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August 1973

Cell-Mediated Immunity to Human TumorsAbrogation by Serum Factors and Nonspecific Effects of Oral BCG Therapy

Author Affiliations

From the Department of Surgery (Drs. Falk and Langer), Institute of Immunology (Dr. Falk), and Institute of Medical Science (Drs. Falk and Mann), University of Toronto.

Arch Surg. 1973;107(2):261-265. doi:10.1001/archsurg.1973.01350200123026

The reactivity of peripheral blood leukocytes from patients with carcinoma of the gastrointestinal tract and malignant melanoma was assessed by the leukocyte migration technique to membrane fractions of histologically similar and unrelated tumors. Inhibition of migration was observed when the tumor membranes were derived from histologically similar tumors but not with those from unrelated tumors. Normal volunteers' leukocytes failed to inhibit with either type of tumor membrane antigen.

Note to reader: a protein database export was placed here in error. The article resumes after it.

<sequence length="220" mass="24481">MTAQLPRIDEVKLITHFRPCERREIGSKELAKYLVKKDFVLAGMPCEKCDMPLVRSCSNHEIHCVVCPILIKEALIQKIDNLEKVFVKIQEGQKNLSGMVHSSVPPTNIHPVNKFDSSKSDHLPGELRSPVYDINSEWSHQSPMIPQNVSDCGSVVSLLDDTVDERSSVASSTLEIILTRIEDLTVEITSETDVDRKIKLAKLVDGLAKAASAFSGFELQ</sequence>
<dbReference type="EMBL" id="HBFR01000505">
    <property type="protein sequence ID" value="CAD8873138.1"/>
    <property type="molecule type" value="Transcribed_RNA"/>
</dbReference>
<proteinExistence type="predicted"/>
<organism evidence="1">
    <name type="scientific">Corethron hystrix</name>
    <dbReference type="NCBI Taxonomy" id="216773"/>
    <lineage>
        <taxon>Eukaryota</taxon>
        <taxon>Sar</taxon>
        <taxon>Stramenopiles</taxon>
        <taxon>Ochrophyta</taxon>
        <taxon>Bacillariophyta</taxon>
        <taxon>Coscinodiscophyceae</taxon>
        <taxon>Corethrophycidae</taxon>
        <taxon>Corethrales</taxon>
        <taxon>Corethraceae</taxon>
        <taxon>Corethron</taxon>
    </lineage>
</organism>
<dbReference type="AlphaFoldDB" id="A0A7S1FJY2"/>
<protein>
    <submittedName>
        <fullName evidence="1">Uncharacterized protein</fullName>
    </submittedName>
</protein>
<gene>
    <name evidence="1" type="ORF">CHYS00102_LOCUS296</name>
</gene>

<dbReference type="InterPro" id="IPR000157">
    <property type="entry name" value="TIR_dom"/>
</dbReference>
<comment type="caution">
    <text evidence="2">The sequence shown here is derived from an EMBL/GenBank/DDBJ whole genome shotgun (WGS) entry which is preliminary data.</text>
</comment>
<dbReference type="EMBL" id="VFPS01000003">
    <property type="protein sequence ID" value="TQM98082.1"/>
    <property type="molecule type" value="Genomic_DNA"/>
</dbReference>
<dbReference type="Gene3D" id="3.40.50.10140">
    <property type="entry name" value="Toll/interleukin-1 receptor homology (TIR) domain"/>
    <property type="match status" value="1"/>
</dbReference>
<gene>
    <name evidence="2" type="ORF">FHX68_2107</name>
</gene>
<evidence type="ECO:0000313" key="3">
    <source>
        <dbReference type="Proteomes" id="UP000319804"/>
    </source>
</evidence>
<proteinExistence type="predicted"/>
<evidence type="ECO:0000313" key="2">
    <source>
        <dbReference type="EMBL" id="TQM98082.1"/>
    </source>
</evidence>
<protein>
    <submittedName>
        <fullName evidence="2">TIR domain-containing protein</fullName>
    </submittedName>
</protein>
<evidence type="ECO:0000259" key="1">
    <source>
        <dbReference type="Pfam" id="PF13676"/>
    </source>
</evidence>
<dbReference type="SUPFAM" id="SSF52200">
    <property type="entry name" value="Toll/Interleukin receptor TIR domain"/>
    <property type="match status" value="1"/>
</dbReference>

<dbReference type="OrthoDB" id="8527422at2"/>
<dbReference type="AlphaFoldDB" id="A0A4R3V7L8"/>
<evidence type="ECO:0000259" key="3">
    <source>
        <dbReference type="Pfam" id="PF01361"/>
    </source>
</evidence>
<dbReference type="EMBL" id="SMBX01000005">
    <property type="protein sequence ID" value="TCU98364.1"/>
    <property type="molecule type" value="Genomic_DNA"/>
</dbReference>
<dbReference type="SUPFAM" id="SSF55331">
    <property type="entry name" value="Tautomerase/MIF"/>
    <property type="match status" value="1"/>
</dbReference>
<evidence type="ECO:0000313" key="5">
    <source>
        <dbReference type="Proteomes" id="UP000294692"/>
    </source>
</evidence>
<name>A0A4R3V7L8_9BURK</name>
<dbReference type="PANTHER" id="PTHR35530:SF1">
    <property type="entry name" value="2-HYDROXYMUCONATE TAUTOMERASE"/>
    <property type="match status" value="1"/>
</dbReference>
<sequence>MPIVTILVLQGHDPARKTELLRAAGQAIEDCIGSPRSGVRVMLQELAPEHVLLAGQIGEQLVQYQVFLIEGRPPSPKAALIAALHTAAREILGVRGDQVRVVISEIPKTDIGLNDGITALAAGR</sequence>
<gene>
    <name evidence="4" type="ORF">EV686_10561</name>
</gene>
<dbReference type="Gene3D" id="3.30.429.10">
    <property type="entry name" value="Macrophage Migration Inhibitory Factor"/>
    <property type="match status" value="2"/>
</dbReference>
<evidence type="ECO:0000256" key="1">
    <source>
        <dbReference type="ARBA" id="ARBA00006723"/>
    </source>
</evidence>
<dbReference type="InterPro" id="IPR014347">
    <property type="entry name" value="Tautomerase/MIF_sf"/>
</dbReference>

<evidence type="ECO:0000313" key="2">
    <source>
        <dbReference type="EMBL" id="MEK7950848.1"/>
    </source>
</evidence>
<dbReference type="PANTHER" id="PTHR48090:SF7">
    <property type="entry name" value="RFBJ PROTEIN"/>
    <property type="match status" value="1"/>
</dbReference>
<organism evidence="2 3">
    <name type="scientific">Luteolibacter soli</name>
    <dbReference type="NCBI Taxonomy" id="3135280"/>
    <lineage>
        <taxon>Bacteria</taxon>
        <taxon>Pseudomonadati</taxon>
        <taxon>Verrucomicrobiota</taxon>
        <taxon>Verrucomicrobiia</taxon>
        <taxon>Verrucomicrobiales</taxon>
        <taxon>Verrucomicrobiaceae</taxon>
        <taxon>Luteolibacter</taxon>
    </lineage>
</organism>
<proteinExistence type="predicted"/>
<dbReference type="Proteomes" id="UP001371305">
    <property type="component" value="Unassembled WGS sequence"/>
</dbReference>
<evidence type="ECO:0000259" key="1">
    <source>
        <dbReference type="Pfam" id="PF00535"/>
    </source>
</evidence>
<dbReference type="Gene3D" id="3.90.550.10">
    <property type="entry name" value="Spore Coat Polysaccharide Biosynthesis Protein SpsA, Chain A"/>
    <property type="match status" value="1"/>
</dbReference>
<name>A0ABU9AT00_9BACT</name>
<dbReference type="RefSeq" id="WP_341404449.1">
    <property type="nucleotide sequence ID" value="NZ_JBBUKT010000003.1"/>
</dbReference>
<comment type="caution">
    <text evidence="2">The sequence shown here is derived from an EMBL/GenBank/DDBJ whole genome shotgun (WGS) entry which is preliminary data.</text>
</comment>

Inhibition of migration was noted when the leukocytes were cultured in serum-free medium. Autologous serum produced complete abrogation of the response, but decreased inhibition of migration was also noted when allogeneic serum was added to the culture medium.

Seven patients with disseminated melanoma were treated with BCG therapy administered repeatedly by the oral route. This type of treatment effected a regression in three of seven patients and had prevented tumor progression in an additional two patients. No alteration in the reactivity of these patients' leukocytes to tumor membrane antigens was noted during the course of the therapy.